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“Why does it matter if Pluto is a planet or a dwarf planet? Because for me it just makes it more confusing in our solar system. I know that some things in space are planets and some are stars and some are other names like moons or comets. Dwarf planet is a more different name and I think it just makes it more confusing.” Timmy, 11, Kitchener, Ont.

In 1801, astronomers found Ceres, originally categorized as a “planet.” Astronomers assessed that it was much smaller than the different known planets. Immediately, many tinier objects were found on orbits extremely close to Ceres, and these tiny bodies were categorized as “asteroids.”

A similar procedure of discovery and re-categorization happened for tiny bodies further out in the solar system.
Pluto was found in 1930 and was named the ninth planet in our solar system for several decades. But astronomers soon realized that Pluto was unique from the other eight planets; and it dwelled on a tilted orbit, and its way was way smaller than the other planets.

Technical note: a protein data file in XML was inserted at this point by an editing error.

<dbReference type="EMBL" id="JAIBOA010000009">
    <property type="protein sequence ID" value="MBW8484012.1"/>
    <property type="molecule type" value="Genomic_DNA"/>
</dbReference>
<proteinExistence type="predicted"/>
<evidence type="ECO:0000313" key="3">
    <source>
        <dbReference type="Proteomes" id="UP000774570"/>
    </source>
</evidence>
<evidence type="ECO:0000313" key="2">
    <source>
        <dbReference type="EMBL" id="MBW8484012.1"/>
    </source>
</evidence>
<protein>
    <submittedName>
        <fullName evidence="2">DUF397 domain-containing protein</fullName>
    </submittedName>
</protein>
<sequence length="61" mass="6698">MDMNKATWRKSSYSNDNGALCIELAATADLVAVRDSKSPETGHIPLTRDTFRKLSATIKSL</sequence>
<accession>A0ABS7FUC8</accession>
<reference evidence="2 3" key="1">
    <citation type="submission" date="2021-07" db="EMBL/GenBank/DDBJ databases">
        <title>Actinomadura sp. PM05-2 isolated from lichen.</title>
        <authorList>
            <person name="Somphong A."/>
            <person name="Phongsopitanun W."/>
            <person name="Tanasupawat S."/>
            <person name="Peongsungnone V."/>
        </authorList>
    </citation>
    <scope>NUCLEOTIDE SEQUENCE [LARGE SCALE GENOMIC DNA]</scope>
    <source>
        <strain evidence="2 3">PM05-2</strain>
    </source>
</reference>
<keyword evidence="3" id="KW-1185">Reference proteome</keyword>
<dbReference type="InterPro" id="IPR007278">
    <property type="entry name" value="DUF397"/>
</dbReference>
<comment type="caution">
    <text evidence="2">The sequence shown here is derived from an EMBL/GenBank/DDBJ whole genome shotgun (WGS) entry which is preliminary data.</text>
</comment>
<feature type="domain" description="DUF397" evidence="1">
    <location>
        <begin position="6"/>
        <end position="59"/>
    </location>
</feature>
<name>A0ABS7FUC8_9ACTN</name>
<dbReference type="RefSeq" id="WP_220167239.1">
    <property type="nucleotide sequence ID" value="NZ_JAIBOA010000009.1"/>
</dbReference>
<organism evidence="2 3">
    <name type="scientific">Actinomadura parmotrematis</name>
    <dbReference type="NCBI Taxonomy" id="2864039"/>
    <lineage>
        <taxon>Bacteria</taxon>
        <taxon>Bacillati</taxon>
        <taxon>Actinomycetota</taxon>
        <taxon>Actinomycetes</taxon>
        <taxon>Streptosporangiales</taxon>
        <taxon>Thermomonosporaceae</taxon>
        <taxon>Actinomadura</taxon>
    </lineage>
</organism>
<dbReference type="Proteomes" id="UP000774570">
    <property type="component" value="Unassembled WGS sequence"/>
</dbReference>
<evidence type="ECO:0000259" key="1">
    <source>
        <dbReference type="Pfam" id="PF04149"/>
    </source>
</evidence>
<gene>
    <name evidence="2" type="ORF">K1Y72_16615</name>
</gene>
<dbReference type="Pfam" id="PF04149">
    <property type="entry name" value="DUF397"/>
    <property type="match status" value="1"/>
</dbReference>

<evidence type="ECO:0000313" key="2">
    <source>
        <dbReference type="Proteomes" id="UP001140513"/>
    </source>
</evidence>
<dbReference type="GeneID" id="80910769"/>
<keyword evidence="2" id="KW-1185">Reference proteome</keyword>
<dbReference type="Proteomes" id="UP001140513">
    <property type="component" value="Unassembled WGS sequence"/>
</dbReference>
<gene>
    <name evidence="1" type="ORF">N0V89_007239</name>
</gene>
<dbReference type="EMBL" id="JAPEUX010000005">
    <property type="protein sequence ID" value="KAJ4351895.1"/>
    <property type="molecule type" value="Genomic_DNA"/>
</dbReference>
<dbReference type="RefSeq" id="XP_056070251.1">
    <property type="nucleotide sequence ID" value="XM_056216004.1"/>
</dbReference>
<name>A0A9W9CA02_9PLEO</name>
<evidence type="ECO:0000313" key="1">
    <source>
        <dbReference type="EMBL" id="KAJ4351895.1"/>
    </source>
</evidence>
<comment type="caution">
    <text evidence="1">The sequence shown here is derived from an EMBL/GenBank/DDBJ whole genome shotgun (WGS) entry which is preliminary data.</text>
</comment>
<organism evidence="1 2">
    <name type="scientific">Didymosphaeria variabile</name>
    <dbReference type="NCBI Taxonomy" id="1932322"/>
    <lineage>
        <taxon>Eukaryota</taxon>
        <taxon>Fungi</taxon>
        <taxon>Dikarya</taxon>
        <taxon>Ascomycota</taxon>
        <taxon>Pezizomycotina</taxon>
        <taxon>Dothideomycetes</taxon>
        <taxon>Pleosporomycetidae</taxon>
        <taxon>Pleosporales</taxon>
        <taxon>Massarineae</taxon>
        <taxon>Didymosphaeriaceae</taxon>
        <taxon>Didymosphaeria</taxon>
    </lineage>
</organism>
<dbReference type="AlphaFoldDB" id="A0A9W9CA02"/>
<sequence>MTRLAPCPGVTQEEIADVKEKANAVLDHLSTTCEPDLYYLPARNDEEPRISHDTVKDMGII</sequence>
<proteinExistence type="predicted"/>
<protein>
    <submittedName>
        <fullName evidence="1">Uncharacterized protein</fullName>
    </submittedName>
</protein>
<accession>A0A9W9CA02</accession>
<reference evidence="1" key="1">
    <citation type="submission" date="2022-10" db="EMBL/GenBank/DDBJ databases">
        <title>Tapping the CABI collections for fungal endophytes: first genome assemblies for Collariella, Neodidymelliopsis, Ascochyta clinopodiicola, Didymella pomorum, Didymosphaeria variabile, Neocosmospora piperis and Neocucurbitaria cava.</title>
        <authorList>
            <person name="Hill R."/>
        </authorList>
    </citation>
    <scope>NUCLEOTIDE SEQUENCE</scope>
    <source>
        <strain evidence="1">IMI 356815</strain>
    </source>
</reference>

Solar systems shape from big clouds of dust and gas slump into disks around young stars; however, astronomers still understand exactly how that process works.

Astronomers have presently measured more than 5,000 exoplanets in different solar systems. We won’t be competent to measure dwarf planets there for an extremely long time, but the ones we’ve discovered in our solar system can tell us how planets shape everywhere.

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Alice is the Chief Editor with relevant experience of three years, Alice has founded Galaxy Reporters. She has a keen interest in the field of science. She is the pillar behind the in-depth coverages of Science news. She has written several papers and high-level documentation.


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